It didn't taste good at the stock level but the finished product was surprisingly tasty and sweet. Not a bad attempt for a first time, declared KH. Isaac rated it 6.5 out of 10. But the girls liked it and I finished all the soup in my bowl, something which I don't usually do at the hawker joints no matter how much I like the noodles.
While I largely followed Mrs Lee's recipe from the original Mrs Lee's Cookbook, I also did not adhere strictly to it and adjusted for taste. For instance, Mrs Lee added MSG, while I went without. She also added pig's tail and pig skin, which I also skipped. I substituted brown sugar for her white sugar. Oh and I added a fat clove of garlic to the stock. I also changed the order of some steps but other than that, it was similar.
I do want to document this before I forget, so here's my recipe (and notes) for prawn noodles.
1 kg yellow noodles and half packet of bee hoon (parboiled. Be careful not to keep this too long in hot water because the yellow noodles get soft and soggy.)
Kangkong - also parboiled (Mrs Lee included tow gay
500g of soft pork bones (neng kut)
200g of pork fillet (shoulder butt - nicely marbled and considered the 'redder', softer part of the pig)
200g pork fat (cut into small cubes)
500g small prawns (peeled but keep the heads and shells)
4 dried chilli - pounded coarsely
4 small shallots - thinly sliced
1 fat clove of garlic (lightly bashed)
two tablespoons of white peppercorns
dark soya sauce
light soya sauce
2.3l of water (enough for about 8 to 10 bowls of noodles)
First, fry the pork fat in a wok - smells heavenly but the cholesterol must be sky-high! Then I remove the bits of pork fat, leaving the oil and fried the shallots till golden-brown. Remove that and most of the oil. Fry the 500g of soft pork bones including the 200g pork fillet. Add a bit of oil when necessary. Remove the pork to a large stock pot. The pork would have emitted a bit of water in the frying process but don't remove that from the wok. Add the pounded dry chilli flakes and fry. It forms a paste with the tiny bit of pork stock left in the wok. Add in the prawn shells and fry until it turns bright red. Add in the 2.3l of water. Leave to boil, add peppercorns, clove of garlic, brown sugar, salt, dark and light soya sauce to taste and for colour. Stock should be a dark brown with a tinge of orange. When you are happy with the taste (this is not the point where you taste and decide if you'll have a winner on your hands, just taste to see if it is adequately salty or sweet enough) and with the colour, strain the stock in the wok (hey it rhymes!) into the larger stock pot where the pork is resting. Bring to boil again. Boil the de-shelled prawns, remove when cooked. Also remove the 200g pork fillet and slice thinly.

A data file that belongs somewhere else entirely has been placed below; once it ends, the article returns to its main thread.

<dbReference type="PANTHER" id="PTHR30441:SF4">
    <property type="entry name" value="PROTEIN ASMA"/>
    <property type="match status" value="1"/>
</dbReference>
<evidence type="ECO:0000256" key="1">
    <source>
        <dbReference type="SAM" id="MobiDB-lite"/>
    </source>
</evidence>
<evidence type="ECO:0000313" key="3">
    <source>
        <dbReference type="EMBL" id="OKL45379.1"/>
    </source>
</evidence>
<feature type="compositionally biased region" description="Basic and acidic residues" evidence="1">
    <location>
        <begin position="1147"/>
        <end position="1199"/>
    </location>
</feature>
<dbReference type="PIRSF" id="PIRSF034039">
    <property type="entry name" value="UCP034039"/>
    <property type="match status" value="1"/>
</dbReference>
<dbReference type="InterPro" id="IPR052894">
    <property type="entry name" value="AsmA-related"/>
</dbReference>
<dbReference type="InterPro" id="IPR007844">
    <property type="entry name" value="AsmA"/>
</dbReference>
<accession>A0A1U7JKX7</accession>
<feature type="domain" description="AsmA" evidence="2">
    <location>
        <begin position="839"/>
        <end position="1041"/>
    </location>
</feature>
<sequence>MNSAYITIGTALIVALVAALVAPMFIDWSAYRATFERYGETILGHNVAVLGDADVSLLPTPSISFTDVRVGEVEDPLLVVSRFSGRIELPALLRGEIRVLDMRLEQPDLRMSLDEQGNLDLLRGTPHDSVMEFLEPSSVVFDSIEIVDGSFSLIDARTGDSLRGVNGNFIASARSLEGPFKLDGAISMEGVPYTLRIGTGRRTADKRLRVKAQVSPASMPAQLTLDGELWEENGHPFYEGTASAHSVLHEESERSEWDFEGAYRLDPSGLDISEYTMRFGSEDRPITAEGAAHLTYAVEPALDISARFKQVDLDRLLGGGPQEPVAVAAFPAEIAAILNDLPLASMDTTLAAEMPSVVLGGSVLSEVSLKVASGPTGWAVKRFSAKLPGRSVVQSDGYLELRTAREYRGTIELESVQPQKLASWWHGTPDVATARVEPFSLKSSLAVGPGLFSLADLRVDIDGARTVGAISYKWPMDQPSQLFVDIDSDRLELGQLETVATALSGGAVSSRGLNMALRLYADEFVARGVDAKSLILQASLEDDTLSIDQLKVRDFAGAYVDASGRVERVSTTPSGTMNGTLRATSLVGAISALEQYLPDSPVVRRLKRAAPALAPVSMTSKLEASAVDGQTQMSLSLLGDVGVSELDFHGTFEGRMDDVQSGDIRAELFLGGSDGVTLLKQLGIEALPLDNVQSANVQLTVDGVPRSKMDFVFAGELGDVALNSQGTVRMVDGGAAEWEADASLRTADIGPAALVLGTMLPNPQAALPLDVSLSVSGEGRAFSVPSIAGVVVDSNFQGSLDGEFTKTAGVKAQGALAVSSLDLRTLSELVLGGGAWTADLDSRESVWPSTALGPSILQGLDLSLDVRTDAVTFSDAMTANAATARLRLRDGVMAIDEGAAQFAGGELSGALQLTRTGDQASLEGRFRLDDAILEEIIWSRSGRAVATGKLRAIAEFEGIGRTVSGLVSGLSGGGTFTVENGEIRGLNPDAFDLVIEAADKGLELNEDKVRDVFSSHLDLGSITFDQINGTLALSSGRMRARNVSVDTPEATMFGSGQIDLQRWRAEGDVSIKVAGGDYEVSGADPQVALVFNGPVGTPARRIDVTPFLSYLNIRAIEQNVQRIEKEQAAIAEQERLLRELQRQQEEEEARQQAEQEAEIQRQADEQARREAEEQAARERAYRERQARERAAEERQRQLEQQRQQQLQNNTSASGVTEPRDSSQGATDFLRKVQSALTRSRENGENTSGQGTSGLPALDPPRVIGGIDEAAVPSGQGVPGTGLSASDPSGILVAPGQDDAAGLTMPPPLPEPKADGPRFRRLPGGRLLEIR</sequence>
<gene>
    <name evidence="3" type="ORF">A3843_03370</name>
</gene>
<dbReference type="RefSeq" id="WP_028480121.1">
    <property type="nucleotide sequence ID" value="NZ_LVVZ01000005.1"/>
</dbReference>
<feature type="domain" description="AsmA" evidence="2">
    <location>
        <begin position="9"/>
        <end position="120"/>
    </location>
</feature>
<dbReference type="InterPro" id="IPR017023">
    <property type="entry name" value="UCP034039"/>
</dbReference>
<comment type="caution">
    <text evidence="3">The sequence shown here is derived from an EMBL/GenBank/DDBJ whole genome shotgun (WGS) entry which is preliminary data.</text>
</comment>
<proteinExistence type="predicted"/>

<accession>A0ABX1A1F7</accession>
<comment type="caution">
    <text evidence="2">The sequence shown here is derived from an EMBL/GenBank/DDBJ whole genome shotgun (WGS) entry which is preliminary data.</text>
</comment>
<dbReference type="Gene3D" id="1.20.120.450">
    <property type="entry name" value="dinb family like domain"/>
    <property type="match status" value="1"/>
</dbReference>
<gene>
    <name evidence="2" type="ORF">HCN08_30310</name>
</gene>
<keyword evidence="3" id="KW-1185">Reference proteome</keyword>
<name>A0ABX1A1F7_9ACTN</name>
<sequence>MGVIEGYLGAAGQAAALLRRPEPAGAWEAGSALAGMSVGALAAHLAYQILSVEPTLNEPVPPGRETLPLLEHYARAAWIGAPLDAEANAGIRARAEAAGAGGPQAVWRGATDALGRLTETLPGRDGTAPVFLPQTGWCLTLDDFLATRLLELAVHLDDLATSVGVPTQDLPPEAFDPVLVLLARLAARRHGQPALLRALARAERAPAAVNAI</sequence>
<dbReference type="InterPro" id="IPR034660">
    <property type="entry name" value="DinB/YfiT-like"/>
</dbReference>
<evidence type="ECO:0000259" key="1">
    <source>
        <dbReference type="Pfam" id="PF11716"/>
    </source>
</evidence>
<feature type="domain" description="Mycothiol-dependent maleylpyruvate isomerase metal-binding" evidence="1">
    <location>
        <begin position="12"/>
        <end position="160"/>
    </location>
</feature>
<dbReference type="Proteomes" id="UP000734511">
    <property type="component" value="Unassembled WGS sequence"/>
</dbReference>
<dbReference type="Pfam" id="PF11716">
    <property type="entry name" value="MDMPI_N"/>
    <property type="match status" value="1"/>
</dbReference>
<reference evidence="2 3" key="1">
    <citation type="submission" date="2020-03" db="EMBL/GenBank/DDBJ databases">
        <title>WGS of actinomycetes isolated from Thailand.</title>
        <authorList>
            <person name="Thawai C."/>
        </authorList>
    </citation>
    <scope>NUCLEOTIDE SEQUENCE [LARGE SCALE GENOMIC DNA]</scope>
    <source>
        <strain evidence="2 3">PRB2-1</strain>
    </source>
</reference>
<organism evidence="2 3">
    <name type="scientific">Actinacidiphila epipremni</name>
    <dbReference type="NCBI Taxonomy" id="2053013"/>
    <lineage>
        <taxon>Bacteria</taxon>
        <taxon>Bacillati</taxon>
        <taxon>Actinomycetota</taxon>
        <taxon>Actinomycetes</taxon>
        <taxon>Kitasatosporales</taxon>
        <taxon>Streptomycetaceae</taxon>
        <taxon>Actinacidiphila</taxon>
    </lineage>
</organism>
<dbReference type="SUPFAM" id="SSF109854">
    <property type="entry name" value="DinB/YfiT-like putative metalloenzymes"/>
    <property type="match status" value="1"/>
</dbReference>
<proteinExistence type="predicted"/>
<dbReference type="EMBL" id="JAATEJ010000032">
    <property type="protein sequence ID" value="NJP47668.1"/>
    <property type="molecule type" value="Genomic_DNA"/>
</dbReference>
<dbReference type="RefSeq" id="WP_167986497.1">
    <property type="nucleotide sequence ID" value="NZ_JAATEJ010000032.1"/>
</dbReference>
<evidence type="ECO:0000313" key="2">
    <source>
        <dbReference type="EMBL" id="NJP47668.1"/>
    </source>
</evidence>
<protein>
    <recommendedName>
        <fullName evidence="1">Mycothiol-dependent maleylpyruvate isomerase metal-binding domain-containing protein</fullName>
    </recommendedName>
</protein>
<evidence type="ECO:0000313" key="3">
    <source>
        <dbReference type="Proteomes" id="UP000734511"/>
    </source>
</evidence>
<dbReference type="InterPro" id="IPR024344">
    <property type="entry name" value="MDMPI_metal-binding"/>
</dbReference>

Serve the parboiled noodles, kangkong, slices of pork and prawn in very hot soup (keep stock pot bubbling hot) garnished with the pork fat and shallot oil, side dishes of chilli padi and soya sauce. Add in a dash of chilli powder if you like the chilli-hot kick. The soft pork bones can also be served with the dish since soft pork bones have a generous padding of meat, this would have softened with the frying and boiling and the meat slides off the bone very easily while still tasting sweet.
The taste of this can be described as mellow and comforting. The pork and prawn stock blend in nicely so that you can taste both elements of land and sea. The proportion of 500g pork bones and 500g prawns to 2.3l of water ensures a stock that is thick with flavour. Mrs Lee's original recipe called for 200g prawn and 300g pork bones, so I'm confident that this version would have a tastier stock.
Note that the prawn stock, once blended and reboiled with the soft pork bones, would taste much better and more 'complete' after being mixed and boiled with the pork. I made the mistake of tasting only the prawn stock and grimaced thinking something was missing. I thought I had a disaster on my hands since the prawn stock tasted weird and 'off'. But later, when I had a go at the finished product, the prawn and pork had melded into a nice blend of flavours - sweet, tasty. And no MSG! So overall, I would declare this effort a success but would need to work on it to refine it again and add that oomph factor. Maybe next time I'll include the pig's tail and the pig skin.
Finally, the taste would not be complete without the sinfulness of pork fat oil. Even plain shallot oil cannot make up for the fragrance and texture of lard in the soup. The extra lardy bits, shallots and oil went into a glass bottle for future use. Really, throw the diet plan out of the window when eating this otherwise you would not be doing the dish justice by omitting the lard and the oil.